Brands need to roll with the rise of Chinese nationalism

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Resonance China's Jerry Clode explains the recent rise of nationalism in China, and how brands can deal with it

Since China’s markets opened to the world in the early 1980s, nationalist sentiment has created unpredictable factors for international brands. Chinese nationalism can be said to be the "monster hiding in the corner of the room" that could appear at any time.

In recent weeks, fallout from the Hague ruling on China’s sovereignty in the South China sea has fueled another, yet unique, rise in local nationalism. In the wake of it, Beijing has considered the findings as farcical, presented through local media mouthpieces.  

Following the decision, local netizens on B2C e-commerce platform Tmall organised an official boycott of products from The Philippines, including well-liked dried mangoes.  

Chinese celebrities were quick to show allegiance by posting 'politically correct’ maps on their Weibo pages. While A-listers such as Angelababy, Fan Bingbing, Yang Mi and Huang Bo rallied behind the official view, HongKongers Jackie Chan and Charlene Choi were criticised for posting non-nationalistic material.

In a surprising announcement, limitations were also placed on public appearances of wildly popular South Korean celebrities in China, ostensibly due to South Korea’s views on the territorial dispute.

Others took to the streets, with reports of small-scale protests outside US fast-food brands KFC and McDonald's in 11 Chinese cities. Calls for more general boycotts of Starbucks and Apple surfaced on WeChat and Weibo posts.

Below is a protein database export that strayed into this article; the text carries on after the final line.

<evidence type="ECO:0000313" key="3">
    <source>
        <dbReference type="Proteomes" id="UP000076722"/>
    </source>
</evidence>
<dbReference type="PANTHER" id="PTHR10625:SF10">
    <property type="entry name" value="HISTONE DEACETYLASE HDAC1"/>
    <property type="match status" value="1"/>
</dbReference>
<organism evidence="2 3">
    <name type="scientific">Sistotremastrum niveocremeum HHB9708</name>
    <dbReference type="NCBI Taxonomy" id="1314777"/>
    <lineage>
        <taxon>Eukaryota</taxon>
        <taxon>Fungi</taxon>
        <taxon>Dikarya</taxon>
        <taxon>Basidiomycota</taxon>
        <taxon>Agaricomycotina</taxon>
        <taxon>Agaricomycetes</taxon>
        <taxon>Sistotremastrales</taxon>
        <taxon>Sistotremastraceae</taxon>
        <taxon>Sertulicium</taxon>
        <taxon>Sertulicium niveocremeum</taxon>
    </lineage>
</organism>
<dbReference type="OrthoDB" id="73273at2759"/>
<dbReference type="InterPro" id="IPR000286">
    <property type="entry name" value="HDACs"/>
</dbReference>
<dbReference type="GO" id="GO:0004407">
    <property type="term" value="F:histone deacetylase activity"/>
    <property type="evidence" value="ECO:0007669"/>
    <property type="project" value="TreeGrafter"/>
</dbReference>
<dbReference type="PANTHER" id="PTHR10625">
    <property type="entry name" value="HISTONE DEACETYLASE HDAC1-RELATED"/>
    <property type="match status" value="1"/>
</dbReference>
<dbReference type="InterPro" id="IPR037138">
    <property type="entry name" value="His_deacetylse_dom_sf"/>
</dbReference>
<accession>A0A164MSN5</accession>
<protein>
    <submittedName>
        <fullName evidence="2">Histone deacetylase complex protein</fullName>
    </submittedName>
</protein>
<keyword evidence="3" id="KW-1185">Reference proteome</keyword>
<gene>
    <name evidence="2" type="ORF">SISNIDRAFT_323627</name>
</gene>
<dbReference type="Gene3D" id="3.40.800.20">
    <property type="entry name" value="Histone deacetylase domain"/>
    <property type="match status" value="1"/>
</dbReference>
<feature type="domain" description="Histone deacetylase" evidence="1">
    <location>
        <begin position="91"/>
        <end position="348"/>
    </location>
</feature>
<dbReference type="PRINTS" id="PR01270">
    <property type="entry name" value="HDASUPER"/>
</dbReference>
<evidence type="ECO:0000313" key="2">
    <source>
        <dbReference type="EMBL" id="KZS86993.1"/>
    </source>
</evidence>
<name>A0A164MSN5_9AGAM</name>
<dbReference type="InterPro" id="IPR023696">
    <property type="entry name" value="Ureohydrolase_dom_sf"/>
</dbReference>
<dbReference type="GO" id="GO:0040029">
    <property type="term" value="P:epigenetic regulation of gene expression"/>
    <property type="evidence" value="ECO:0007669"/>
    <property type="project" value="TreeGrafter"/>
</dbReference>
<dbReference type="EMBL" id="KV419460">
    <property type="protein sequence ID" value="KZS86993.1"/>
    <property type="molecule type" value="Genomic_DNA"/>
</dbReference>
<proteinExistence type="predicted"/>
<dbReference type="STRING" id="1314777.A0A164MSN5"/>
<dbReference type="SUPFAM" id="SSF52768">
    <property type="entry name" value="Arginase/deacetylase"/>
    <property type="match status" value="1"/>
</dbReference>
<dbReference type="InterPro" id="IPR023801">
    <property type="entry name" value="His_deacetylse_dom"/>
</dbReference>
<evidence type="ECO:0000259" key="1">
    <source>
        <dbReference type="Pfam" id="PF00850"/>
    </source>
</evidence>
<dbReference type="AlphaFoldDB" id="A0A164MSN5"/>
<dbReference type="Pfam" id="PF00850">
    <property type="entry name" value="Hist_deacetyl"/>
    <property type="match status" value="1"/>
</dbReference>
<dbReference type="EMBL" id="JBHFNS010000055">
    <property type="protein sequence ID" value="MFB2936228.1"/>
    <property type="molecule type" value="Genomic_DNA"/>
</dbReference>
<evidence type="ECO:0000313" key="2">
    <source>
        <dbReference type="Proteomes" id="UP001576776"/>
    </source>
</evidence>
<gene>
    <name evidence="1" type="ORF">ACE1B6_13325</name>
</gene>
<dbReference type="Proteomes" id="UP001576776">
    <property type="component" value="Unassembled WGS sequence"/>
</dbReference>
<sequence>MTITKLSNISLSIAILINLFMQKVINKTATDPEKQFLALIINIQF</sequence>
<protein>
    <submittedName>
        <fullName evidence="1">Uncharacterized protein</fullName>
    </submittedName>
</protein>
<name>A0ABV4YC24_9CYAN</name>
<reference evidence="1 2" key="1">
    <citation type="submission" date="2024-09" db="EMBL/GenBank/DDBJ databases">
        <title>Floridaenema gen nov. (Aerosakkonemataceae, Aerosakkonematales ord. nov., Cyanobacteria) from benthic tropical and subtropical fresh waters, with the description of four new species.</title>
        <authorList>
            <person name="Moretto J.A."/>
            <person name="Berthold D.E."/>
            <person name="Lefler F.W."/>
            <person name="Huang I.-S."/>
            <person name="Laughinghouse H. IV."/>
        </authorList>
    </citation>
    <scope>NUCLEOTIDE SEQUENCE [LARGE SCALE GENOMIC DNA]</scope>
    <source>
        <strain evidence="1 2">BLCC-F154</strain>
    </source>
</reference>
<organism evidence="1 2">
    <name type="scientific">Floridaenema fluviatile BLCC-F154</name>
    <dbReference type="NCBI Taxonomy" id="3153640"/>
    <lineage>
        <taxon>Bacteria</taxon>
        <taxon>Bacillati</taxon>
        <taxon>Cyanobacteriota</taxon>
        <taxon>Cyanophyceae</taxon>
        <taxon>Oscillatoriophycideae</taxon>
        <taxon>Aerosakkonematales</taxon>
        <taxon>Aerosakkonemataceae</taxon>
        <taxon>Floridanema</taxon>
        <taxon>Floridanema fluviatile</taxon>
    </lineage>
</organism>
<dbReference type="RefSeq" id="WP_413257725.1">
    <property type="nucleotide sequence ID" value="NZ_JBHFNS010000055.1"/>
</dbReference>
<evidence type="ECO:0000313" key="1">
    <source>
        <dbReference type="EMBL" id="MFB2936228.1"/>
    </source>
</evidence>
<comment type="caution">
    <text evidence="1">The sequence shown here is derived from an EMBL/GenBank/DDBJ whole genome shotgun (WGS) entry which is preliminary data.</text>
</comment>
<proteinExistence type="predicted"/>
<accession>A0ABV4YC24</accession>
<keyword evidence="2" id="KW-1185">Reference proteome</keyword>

In the most extreme expression of jingoism, videos of people smashing iPhones were posted online, bluntly encouraging locals to be more patriotic with their shopping choices. 

This is all occurring as Apple’s iPhone falls from market-leader status in China to now fifth, beaten by local brands Oppo, Vivo, Xiaomi and Huawei. It has been pushing a standardised product and in terms of nationalism, this provides less ‘wiggle room'. Long-overdue localisation of Apple’s China story will become important insurance for the brand.

The Olympics will not quell the flames

Usually, China’s bouts of nationalism run their course quickly, as politics normalise and practical concerns overtake. 

However, on the occasion of the 2016 Rio de Janeiro Olympic Games, it feels as if nationalism will be ramped up to a new level. China is likely to win big, especially in the context of banned Russians.

Olympic advertising by sponsors ahead of the Games, usually wonderfully global in nature, was very nationalistic this time. Tencent featuring huge billboards of Chinese athletes winning, in isolation to other competitors, is just one example of the outward display of nationalism. 

Also, the time difference with Brazil (11 hours) means a large proportion of Chinese audiences will see the games as ‘national highlights’ rather than the more global and empathetic experience of watching 'all nations compete’.

All this leads to another month of high-octane nationalism in China.

What’s an international brand to do?

This is not to say that all Chinese consumers are ardent nationalists, and therefore it is essential for international brands not to commit the folly of jingoism.

Brands such as KFC, McDonald’s, Starbucks and Apple stand out as symbolically American, so are the easy targets to coalesce nationalistic feelings.

But looking at these brands again, they have achieved an enviable level of localisation in China. This itself provides the best defence against patriotic consumption. 

From a communication standpoint, this feels like the opportune time for these brands to celebrate the time they have been in China and the unique relationship they have built with local consumers—notably across two generations. The narrative of growing together with China and having a stake in the country's future will place international brands in the good books of the Chinese, and not in the direct firing line. 

Quite simply, if you are part of China’s positive story, you cannot be cast as the enemy.

This article first appeared on


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